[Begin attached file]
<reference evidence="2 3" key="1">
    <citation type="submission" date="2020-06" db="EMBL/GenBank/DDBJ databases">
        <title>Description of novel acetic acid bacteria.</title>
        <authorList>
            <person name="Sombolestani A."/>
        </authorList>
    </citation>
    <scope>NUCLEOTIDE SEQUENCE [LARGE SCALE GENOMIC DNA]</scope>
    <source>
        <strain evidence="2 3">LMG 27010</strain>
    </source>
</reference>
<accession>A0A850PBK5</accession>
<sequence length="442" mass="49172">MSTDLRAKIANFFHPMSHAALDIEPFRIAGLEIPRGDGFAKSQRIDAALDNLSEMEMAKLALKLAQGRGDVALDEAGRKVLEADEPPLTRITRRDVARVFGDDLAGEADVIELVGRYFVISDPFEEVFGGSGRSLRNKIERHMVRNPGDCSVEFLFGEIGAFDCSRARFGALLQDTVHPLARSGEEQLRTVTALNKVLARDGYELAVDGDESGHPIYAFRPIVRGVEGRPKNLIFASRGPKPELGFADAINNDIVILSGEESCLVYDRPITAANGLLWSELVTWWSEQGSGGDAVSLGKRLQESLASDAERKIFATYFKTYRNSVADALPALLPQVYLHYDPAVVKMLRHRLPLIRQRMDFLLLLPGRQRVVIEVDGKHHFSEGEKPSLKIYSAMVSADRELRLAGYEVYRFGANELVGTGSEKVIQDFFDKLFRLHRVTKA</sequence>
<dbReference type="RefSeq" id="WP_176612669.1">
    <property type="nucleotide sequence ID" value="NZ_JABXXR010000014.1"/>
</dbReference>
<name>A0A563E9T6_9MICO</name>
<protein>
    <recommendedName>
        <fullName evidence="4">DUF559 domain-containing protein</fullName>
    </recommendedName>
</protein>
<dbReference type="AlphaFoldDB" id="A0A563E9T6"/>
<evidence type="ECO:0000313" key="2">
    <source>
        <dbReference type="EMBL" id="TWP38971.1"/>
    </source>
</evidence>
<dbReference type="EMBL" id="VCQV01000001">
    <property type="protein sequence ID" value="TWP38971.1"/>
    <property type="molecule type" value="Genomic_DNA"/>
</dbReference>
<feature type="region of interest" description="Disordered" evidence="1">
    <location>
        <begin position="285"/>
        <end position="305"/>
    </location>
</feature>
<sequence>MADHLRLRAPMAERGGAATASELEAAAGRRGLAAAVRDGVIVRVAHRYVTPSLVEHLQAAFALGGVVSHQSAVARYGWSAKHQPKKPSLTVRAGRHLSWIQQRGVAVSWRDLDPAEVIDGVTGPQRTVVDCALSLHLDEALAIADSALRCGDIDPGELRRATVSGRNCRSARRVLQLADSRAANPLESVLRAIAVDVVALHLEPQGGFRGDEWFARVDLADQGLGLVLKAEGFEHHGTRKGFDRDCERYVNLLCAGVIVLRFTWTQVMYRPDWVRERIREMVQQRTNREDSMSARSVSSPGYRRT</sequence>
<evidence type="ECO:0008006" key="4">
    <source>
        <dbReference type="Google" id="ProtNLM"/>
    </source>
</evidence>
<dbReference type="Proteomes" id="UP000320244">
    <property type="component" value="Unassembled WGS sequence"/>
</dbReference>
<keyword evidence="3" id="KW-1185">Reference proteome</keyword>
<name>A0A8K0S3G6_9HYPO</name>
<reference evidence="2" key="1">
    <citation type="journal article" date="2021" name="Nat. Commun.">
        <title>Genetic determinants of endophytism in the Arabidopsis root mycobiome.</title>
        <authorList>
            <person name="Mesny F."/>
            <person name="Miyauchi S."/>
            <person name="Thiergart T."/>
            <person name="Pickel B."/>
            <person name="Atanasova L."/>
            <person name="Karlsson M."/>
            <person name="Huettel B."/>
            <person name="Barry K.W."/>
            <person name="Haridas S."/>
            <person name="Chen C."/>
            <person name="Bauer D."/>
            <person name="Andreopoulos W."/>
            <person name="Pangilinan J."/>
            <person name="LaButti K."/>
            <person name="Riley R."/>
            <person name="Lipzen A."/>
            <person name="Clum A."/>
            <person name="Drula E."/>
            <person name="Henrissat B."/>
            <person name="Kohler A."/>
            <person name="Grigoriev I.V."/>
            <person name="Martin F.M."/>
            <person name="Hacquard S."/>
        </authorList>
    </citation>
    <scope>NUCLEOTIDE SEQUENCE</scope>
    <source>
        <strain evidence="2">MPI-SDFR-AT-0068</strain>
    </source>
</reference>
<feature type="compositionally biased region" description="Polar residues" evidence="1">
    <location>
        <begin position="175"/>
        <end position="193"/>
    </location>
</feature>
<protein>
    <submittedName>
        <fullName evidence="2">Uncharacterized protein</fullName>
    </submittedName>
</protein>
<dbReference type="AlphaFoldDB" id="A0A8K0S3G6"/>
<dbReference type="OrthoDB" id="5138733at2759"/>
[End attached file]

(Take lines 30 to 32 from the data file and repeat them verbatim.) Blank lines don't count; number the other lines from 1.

<dbReference type="EMBL" id="VCQV01000001">
    <property type="protein sequence ID" value="TWP38971.1"/>
    <property type="molecule type" value="Genomic_DNA"/>